Once the land was cleared and planted, however, the difficulties still were not at an end. In 1911, the year after Frank’s arrival, troublesome jackrabbits were so numerous that the local paper claimed they “travel in flock[s] like black birds.” Capable of devouring entire crops in a day or killing orchard saplings by eating the bark, the jackrabbits were dealt with by various means including poisoning and fencing; however, the poisoning was indiscriminate in what it killed, and the fencing proved to be more of a scam to the buyer than an effective deterrent for the rabbits. In her memoir, We Sagebrush Folks, Annie Pike Greenwood wrote that the man who sold her husband Charley their rabbit-proof fence had “convinced Charley of its merit, but he had failed to convince the rabbits.” In the spirit of making a silk purse out of a sow’s ear, residents in nearby Jerome, Idaho, once killed, dressed, and packed in ice a train car full of 5,000 cleaned rabbits that were bound for the meat markets of Detroit and Pittsburgh. According to a 1911 notice in the Twin Falls Times entitled “Market for Idaho Jacks,” local merchants got around the general skepticism of locals by announcing a six-cent bounty for each dressed carcass—“and the rest was easy. People turned out with all the shot guns they could muster.” Certain that theirs was a creative solution to a perennial problem, the newspaper account concluded, “This is said to be the first commercial shipment of rabbits that has left the state.” However, there was no second shipment of Idaho jacks, which remained plentiful but proved unpalatable. Serving Idaho jacks to the nation was just another one of those unfulfilled schemes.
The most effective method of getting rid of jackrabbits was tracking the beasts down and killing them one by one. For years the Buhl newspaper featured stories about rabbit drives where two teams of as many as 200 men drove hundreds or thousands of animals into a fenced enclosure and then shot or clubbed them to death, or they drove them to the edge of a nearby bluff, where, says one writer, “the jackrabbits that were not shot at last committed suicide by leaping into the canyon.” Historian Mark Fiege calls the drives a “masculine and overt demonstration of the desert conquest . . . a ritual in which farmers reenacted the subjugation of the desert,” and although he suggests that the huge numbers, like the claim of 12,000 rabbits killed in one drive near Hansen in 1906, were hyperbole, photos taken by Twin Falls photographer Clarence Bisbee still show a blur of hundreds of panicked rabbits running wildly in one of the enclosures. In contrast to these portrayals of conquest and mayhem, however, is how the local community set out to depict these rabbit drives as genteel events in which the rising middle class spent their Sunday afternoons at “enjoyable” gatherings of “sport” that exhibited “a prevailing community spirit.” Greenwood describes one drive just north of Buhl where ice cream cones and “something more invigorating” were “passed around freely”; refreshments, she concludes, had become such a highly anticipated part of the rabbit drive ritual that they “never again can be omitted.” Reporting one successful drive of June 1911, the Buhl newspaper noted that during the morning, 500 rabbits were killed, and then, without so much as a paragraph break, the account continues, “Lunch was then served, Mr. Beinz having a boiler of hot coffee provided.” The paper even boasted that a writer from the Ladies Home Journal was in attendance that day and planned a feature on the drive. No one then questioned why one of the emerging women’s magazines of the time would cover such an event, and no amount of free coffee or invigorating refreshments could make Idaho rabbit drives a palatable story for the readers of Ladies Home Journal, which never offered anything but a decidedly sanitized version of life, sans jackrabbit carcasses.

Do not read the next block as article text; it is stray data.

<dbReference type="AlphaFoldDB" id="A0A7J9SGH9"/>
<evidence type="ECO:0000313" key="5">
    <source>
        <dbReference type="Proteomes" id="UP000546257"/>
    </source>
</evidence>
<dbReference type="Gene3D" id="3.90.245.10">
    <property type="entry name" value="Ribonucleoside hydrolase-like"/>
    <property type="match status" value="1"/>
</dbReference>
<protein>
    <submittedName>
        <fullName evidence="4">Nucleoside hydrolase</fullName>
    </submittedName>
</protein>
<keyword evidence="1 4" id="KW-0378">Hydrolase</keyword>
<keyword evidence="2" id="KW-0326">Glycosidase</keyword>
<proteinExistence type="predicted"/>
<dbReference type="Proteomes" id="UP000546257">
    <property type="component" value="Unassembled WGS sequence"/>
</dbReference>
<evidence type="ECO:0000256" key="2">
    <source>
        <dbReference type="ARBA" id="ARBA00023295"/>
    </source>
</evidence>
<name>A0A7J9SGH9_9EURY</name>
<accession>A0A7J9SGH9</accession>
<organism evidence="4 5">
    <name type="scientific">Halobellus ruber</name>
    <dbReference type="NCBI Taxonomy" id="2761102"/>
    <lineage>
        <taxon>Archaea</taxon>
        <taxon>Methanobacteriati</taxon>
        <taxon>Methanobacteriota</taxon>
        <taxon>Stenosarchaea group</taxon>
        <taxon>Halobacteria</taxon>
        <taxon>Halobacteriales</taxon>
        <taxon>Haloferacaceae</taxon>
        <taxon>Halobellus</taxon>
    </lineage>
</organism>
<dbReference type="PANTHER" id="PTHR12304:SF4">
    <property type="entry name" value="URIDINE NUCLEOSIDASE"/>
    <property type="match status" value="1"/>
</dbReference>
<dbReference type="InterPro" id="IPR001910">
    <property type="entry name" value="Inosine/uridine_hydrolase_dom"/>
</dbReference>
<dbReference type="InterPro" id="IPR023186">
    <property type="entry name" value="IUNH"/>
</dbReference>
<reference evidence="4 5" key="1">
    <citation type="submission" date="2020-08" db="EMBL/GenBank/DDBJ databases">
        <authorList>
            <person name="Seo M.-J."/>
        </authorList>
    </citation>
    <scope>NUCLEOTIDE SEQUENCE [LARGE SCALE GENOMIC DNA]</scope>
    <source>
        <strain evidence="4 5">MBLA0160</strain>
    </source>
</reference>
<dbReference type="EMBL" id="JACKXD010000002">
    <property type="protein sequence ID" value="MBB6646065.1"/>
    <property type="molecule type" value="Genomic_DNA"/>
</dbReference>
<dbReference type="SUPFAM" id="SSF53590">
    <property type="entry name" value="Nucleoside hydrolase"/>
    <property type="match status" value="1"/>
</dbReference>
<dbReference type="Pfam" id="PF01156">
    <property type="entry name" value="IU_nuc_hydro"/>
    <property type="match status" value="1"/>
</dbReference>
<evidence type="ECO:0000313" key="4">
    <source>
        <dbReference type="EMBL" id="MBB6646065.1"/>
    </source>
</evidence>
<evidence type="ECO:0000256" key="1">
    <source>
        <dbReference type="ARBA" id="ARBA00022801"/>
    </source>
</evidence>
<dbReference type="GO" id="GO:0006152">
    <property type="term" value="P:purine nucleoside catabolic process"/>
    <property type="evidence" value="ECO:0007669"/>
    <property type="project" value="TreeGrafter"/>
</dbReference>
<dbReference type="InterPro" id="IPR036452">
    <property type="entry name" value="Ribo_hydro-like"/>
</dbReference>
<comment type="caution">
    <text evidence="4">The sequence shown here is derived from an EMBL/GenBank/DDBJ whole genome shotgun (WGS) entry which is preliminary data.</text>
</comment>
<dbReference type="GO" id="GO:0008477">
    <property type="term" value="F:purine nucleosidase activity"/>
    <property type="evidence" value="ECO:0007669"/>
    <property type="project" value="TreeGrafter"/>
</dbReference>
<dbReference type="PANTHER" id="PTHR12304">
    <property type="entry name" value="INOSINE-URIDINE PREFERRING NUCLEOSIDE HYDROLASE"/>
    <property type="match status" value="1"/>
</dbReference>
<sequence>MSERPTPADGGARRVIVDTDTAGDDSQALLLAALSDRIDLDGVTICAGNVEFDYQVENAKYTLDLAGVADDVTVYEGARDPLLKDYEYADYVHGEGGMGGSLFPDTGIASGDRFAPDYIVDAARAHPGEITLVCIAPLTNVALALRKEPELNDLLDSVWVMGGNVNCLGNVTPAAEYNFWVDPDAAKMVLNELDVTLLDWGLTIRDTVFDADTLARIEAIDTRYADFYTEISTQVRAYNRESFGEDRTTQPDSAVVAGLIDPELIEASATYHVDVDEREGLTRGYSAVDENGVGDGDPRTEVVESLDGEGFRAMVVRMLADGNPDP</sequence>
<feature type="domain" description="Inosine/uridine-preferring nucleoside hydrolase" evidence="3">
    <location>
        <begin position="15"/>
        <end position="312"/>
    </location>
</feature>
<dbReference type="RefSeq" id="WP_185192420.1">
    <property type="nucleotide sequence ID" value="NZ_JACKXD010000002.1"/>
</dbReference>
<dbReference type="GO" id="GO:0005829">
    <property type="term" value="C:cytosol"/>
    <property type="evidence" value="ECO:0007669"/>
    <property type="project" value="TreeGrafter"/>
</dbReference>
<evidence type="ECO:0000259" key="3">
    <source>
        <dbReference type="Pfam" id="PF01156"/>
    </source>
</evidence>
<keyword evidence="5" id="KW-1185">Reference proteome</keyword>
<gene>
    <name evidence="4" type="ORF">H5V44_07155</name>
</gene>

As I see it, then, Frank arrived in a place characterized by a culture of embellishment, where stretchers and whoppers and colorful tales were merely an expected part of the local rhetoric, both private and public. Maybe, then, he’s to be forgiven, I thought, when a search of land records proved that, to be entirely accurate, my grandfather never actually in fact “homesteaded” but instead purchased one of the 40-acre parcels sold by local land speculator Oscar Boswell, who had actually been the one to file the Carey claim on that and several other parcels before he left Buhl for retirement in Washington state. This is no minor discrepancy, for within western mythology “proving up” on a homestead establishes your muster, and having the first white name associated in official documents with a tract of land bears witness to your involvement in a transformative act with national implications. That would have been doubly so for a poor immigrant like Frank. On the other hand, buying land in a fair and square exchange of money for deed remains on the level of a prosaic transaction, made all the more pedestrian in this instance by flowery legalese that has Frank promising, as the document reads, that “the party of the first part shall quietly enjoy the said premises.” The closest Frank came to actual homesteading, I was to discover in the historical record, was when he served as one of the witnesses for Václav Miskovsky, a fellow immigrant, who was filing his “final proof” on Carey Act land nearby.
And that rock fence my uncle claims to have helped build? I discovered James Frank Funda was born 16 miles away in Twin Falls, never even lived on the ranch (more on that in a moment), and he was only three years old—hardly rock-toting size—when he and my grandparents left the Snake River valley and moved to Gem County for good. But what’s a little fudging when you’re related to a man who rewrites regional history?